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January 2015

HIPAA privacy laws more relevant than ever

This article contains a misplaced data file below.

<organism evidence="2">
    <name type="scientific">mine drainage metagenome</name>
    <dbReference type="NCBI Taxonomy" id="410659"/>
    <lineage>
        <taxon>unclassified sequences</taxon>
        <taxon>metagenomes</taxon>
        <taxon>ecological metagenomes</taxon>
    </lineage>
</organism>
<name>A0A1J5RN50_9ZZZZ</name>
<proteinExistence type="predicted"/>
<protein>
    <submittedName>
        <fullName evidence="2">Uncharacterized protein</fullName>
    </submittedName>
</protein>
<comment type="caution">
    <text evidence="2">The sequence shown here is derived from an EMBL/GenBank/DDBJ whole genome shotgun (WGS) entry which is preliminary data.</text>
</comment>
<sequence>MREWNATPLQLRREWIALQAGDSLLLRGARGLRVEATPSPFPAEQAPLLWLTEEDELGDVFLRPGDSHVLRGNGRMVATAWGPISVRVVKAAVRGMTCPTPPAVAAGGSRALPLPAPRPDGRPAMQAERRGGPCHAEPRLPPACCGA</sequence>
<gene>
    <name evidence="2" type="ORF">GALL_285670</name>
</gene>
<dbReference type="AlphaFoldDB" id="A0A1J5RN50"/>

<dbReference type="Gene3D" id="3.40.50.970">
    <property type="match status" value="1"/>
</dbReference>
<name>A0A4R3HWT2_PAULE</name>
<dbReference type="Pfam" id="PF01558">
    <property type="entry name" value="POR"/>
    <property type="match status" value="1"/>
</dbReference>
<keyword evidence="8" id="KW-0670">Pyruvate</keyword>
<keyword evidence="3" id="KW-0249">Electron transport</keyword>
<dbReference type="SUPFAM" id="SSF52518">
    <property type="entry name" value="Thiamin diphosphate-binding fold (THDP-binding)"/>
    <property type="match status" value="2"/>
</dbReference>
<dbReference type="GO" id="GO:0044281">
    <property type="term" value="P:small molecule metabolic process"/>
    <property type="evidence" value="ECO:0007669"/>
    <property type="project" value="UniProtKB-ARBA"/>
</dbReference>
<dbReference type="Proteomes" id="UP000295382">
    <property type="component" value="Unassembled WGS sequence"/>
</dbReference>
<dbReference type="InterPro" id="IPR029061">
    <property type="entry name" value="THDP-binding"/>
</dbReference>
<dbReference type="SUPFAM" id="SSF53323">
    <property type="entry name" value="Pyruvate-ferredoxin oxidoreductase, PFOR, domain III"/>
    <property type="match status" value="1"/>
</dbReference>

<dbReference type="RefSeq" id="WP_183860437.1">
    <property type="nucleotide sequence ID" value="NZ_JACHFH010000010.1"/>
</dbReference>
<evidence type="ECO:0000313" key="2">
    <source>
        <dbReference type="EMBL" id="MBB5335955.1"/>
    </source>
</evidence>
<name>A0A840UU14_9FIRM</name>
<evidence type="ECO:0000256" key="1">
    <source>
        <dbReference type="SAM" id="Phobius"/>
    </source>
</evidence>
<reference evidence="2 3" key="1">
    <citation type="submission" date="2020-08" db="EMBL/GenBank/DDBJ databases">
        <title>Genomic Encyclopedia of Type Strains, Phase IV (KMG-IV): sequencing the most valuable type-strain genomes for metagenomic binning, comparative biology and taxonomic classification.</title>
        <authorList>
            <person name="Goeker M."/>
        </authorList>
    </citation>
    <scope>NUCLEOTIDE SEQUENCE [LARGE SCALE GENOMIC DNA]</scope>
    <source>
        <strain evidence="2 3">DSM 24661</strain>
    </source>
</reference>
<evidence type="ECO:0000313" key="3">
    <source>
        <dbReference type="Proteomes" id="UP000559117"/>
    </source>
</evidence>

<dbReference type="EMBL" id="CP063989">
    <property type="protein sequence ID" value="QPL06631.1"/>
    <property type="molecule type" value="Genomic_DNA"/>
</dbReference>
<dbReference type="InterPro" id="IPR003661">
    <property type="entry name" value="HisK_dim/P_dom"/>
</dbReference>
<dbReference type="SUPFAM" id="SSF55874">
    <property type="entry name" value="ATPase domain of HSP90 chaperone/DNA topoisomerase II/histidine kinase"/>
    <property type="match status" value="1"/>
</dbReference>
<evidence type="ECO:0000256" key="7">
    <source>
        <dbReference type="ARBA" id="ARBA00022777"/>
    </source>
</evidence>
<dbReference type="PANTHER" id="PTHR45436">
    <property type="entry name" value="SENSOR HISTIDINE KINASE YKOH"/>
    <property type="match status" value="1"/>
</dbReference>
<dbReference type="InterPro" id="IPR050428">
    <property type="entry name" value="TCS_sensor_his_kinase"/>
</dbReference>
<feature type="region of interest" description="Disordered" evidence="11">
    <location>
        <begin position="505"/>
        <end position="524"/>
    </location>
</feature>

I was knee-deep covering hospital regulations in the early 2000s when Uncle Sam first released HIPAA privacy laws, and the initial reaction from healthcare organizations ranged from intrigue to panic. At that point, most medical records existed only on paper. Fast forward 15 years. Just as the Founding Fathers could not have fully anticipated how the U.S. Constitution would apply to modern life, the authors of HIPAA probably didn't foresee how today's technology intersects with protected health information. As CIOs grapple with the promise and risks of electronic access to medical records, pressure is rapidly building on doctors and physician practices to firm up privacy compliance now that the drumbeat of federal HIPAA audits gets louder. In this issue of Pulse, reporter Shaun Sutner examines how to survive a HIPAA audit. The 2015 audit program from the U.S. Department of Health and Human Services' Office for Civil Rights (OCR) affects 400 providers, many of which are not fully prepared for their reviews. The OCR won't predict ...

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